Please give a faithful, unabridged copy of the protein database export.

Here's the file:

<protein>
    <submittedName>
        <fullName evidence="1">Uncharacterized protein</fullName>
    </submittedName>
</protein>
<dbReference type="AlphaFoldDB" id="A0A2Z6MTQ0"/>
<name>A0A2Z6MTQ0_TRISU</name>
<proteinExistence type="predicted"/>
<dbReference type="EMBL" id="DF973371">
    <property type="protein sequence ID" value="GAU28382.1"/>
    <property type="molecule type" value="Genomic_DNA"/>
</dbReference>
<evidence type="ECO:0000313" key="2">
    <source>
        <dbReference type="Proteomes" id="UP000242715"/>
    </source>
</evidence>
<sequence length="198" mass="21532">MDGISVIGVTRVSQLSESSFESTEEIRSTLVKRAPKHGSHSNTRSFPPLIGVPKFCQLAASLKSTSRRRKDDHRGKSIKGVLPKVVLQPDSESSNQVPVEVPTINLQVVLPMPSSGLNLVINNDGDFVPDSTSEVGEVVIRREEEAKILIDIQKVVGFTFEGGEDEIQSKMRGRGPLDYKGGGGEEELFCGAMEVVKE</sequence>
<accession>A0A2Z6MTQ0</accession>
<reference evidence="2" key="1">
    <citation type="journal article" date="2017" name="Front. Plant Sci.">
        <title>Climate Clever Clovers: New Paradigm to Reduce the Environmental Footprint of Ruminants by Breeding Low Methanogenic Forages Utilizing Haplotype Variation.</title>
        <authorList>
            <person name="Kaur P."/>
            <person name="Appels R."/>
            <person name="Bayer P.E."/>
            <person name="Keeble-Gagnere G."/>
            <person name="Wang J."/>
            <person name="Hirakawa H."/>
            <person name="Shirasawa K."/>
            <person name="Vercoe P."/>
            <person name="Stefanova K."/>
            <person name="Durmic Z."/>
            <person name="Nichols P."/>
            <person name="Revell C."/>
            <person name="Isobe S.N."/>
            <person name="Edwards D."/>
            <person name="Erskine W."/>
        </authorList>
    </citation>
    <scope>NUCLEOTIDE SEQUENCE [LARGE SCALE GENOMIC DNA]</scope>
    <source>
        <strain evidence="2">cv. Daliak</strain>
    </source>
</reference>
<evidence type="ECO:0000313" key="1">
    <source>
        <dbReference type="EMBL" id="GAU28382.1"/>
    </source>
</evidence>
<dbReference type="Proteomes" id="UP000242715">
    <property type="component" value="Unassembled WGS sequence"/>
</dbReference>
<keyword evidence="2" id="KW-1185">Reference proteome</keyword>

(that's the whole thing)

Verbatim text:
<protein>
    <submittedName>
        <fullName evidence="1">Uncharacterized protein</fullName>
    </submittedName>
</protein>
<dbReference type="AlphaFoldDB" id="A0A2Z6MTQ0"/>
<name>A0A2Z6MTQ0_TRISU</name>
<proteinExistence type="predicted"/>
<dbReference type="EMBL" id="DF973371">
    <property type="protein sequence ID" value="GAU28382.1"/>
    <property type="molecule type" value="Genomic_DNA"/>
</dbReference>
<evidence type="ECO:0000313" key="2">
    <source>
        <dbReference type="Proteomes" id="UP000242715"/>
    </source>
</evidence>
<sequence length="198" mass="21532">MDGISVIGVTRVSQLSESSFESTEEIRSTLVKRAPKHGSHSNTRSFPPLIGVPKFCQLAASLKSTSRRRKDDHRGKSIKGVLPKVVLQPDSESSNQVPVEVPTINLQVVLPMPSSGLNLVINNDGDFVPDSTSEVGEVVIRREEEAKILIDIQKVVGFTFEGGEDEIQSKMRGRGPLDYKGGGGEEELFCGAMEVVKE</sequence>
<accession>A0A2Z6MTQ0</accession>
<reference evidence="2" key="1">
    <citation type="journal article" date="2017" name="Front. Plant Sci.">
        <title>Climate Clever Clovers: New Paradigm to Reduce the Environmental Footprint of Ruminants by Breeding Low Methanogenic Forages Utilizing Haplotype Variation.</title>
        <authorList>
            <person name="Kaur P."/>
            <person name="Appels R."/>
            <person name="Bayer P.E."/>
            <person name="Keeble-Gagnere G."/>
            <person name="Wang J."/>
            <person name="Hirakawa H."/>
            <person name="Shirasawa K."/>
            <person name="Vercoe P."/>
            <person name="Stefanova K."/>
            <person name="Durmic Z."/>
            <person name="Nichols P."/>
            <person name="Revell C."/>
            <person name="Isobe S.N."/>
            <person name="Edwards D."/>
            <person name="Erskine W."/>
        </authorList>
    </citation>
    <scope>NUCLEOTIDE SEQUENCE [LARGE SCALE GENOMIC DNA]</scope>
    <source>
        <strain evidence="2">cv. Daliak</strain>
    </source>
</reference>
<evidence type="ECO:0000313" key="1">
    <source>
        <dbReference type="EMBL" id="GAU28382.1"/>
    </source>
</evidence>
<dbReference type="Proteomes" id="UP000242715">
    <property type="component" value="Unassembled WGS sequence"/>
</dbReference>
<keyword evidence="2" id="KW-1185">Reference proteome</keyword>